Fishing For Ideas In A Bigger Pond

How EDA companies are leveraging science and technology to solve system-level challenges.


By Ann Steffora Mutschler
From networking to optical modeling to open source software platforms, EDA engineers are drawing from a variety of disciplines to develop tools for chip design, stretching the technology beyond its original intent.

To this end, Synopsys acquired Optical Research Associates (ORA) last fall to add optical design and analysis to its portfolio. The acquisition allowed Synopsys to move into markets for displays and solid state lighting using light emitting diodes (LEDs), as well as semiconductor lithography equipment and cameras.

Aart de Geus, chairman and CEO of Synopsys, explained during the Synopsys Users Group conference this week that ORA is actually a relatively old company that has evolved itself over many, many years.

“The number of things they do is quite amazing – from car lights to lasers to the Hubble telescope-type things – but it’s all fundamentally the same principals, which are, ‘Can you model it? And if yes, can you then use it for design?’ If you can’t model, you can’t design with it. And the answer is increasingly, ‘Yes.’ Of course the sophistication of the light modeling is now very high. But it too goes all the way down to the fundamentals of physics, and although today there’s still quite a bit of distance between classical electronic design and optical design, over time for certain connections (and you can see it, of course, already in fiber) there’s no question that sending electrons is actually more expensive than sending photons,” he said.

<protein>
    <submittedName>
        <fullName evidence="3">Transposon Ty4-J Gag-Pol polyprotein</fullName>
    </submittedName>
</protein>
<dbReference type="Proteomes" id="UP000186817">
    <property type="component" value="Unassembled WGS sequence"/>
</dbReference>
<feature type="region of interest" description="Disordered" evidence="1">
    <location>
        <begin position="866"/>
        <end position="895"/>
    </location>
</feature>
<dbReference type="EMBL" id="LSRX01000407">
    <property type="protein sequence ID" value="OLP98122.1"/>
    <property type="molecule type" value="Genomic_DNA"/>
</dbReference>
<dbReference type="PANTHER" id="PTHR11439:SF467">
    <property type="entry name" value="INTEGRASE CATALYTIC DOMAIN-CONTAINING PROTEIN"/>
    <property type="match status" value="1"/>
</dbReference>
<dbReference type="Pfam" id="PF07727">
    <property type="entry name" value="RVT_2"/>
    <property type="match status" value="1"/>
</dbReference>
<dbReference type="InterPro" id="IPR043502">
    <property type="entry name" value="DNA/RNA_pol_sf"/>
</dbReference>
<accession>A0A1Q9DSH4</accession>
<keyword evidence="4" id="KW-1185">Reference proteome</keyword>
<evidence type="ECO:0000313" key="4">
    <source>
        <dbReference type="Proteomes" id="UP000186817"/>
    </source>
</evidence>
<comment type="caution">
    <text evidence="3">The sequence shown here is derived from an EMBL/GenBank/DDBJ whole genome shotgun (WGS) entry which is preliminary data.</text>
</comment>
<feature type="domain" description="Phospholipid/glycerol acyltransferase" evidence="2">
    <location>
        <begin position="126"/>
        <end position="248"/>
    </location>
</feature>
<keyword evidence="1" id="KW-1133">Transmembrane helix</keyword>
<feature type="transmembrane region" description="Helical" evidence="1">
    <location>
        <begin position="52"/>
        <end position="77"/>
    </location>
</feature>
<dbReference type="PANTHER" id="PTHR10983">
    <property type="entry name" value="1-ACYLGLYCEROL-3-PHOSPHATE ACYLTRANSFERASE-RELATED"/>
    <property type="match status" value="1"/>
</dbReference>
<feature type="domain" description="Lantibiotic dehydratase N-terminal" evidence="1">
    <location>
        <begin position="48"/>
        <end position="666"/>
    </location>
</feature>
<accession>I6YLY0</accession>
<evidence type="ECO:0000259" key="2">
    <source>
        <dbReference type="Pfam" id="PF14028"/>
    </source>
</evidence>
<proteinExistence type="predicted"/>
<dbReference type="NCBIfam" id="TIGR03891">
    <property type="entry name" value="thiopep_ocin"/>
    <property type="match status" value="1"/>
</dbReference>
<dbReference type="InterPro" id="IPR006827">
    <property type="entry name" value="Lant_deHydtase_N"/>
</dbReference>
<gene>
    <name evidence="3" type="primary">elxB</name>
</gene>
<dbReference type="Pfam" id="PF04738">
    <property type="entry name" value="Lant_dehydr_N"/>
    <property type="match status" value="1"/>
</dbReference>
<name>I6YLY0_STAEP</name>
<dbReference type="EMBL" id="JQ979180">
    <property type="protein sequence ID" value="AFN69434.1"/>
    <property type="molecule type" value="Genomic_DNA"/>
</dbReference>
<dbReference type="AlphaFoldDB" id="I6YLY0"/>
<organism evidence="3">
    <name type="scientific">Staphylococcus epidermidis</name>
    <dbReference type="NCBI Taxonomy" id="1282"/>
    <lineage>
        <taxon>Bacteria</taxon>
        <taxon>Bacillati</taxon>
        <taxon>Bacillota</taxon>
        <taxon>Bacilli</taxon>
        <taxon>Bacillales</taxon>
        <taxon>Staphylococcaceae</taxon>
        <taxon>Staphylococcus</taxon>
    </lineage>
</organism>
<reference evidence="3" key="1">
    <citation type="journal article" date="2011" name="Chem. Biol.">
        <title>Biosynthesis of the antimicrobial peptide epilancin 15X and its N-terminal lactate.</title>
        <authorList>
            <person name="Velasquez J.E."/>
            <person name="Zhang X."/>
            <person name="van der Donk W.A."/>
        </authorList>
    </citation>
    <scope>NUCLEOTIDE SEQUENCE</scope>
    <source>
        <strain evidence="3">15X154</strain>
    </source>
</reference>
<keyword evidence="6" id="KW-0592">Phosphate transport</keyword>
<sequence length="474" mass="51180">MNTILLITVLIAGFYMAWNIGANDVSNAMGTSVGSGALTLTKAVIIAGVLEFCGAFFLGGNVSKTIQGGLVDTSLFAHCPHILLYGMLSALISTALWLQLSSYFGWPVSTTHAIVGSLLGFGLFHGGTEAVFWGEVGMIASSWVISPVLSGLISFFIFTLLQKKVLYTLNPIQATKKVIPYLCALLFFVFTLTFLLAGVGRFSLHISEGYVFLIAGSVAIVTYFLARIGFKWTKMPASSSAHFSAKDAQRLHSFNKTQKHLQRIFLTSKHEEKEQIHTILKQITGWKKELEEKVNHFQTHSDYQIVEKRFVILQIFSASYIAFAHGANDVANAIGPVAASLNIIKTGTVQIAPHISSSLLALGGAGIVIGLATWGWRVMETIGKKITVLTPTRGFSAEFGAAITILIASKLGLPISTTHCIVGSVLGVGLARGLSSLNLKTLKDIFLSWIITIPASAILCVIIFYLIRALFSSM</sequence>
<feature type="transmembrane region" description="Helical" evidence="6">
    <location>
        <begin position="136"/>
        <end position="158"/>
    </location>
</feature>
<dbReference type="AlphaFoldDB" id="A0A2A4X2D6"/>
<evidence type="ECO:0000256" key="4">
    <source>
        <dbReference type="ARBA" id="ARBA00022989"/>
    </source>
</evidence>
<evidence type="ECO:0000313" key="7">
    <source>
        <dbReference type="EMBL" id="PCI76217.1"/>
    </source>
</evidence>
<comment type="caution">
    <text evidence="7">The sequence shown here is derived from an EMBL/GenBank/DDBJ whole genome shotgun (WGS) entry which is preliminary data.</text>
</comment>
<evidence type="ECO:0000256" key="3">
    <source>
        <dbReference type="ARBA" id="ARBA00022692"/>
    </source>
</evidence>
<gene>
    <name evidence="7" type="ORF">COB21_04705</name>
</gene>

Using an analogy to the cloud, de Geus said that one way to think about cloud is put a lot of compute power wherever you have an ability to generate energy, and an ability to cool it. “The availability of computational access is really via photons because you’re sending just the signals. You don’t send the whole computation there, in contrast to everybody having their own computer, their own cooling and so on, where you literally have the electrons in the house, or in the company. It’s an example where photonics, now for decades, has had major impact on something, relatively speaking, simple or very constrained.”